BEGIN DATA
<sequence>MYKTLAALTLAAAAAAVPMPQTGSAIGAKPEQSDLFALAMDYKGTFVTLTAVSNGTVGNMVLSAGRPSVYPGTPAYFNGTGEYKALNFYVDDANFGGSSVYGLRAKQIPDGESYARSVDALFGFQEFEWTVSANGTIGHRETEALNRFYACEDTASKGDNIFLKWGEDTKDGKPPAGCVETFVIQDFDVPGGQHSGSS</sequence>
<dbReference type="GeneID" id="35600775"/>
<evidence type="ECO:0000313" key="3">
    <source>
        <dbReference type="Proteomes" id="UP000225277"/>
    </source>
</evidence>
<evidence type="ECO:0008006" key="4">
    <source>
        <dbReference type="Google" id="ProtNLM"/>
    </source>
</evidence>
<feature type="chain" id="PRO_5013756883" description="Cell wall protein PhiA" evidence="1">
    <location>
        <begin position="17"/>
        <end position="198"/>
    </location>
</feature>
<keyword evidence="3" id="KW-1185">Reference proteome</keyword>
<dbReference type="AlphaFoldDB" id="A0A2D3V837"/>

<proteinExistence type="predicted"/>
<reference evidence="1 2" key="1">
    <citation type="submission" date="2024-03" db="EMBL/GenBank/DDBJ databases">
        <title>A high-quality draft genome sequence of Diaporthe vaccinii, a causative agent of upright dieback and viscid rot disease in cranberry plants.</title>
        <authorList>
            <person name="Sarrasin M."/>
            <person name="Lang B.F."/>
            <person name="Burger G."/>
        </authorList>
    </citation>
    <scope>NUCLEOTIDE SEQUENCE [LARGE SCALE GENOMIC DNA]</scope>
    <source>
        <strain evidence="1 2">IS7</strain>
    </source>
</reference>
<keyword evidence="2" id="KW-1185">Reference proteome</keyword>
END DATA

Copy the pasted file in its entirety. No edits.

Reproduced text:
<sequence>MYKTLAALTLAAAAAAVPMPQTGSAIGAKPEQSDLFALAMDYKGTFVTLTAVSNGTVGNMVLSAGRPSVYPGTPAYFNGTGEYKALNFYVDDANFGGSSVYGLRAKQIPDGESYARSVDALFGFQEFEWTVSANGTIGHRETEALNRFYACEDTASKGDNIFLKWGEDTKDGKPPAGCVETFVIQDFDVPGGQHSGSS</sequence>
<dbReference type="GeneID" id="35600775"/>
<evidence type="ECO:0000313" key="3">
    <source>
        <dbReference type="Proteomes" id="UP000225277"/>
    </source>
</evidence>
<evidence type="ECO:0008006" key="4">
    <source>
        <dbReference type="Google" id="ProtNLM"/>
    </source>
</evidence>
<feature type="chain" id="PRO_5013756883" description="Cell wall protein PhiA" evidence="1">
    <location>
        <begin position="17"/>
        <end position="198"/>
    </location>
</feature>
<keyword evidence="3" id="KW-1185">Reference proteome</keyword>
<dbReference type="AlphaFoldDB" id="A0A2D3V837"/>

<proteinExistence type="predicted"/>
<reference evidence="1 2" key="1">
    <citation type="submission" date="2024-03" db="EMBL/GenBank/DDBJ databases">
        <title>A high-quality draft genome sequence of Diaporthe vaccinii, a causative agent of upright dieback and viscid rot disease in cranberry plants.</title>
        <authorList>
            <person name="Sarrasin M."/>
            <person name="Lang B.F."/>
            <person name="Burger G."/>
        </authorList>
    </citation>
    <scope>NUCLEOTIDE SEQUENCE [LARGE SCALE GENOMIC DNA]</scope>
    <source>
        <strain evidence="1 2">IS7</strain>
    </source>
</reference>
<keyword evidence="2" id="KW-1185">Reference proteome</keyword>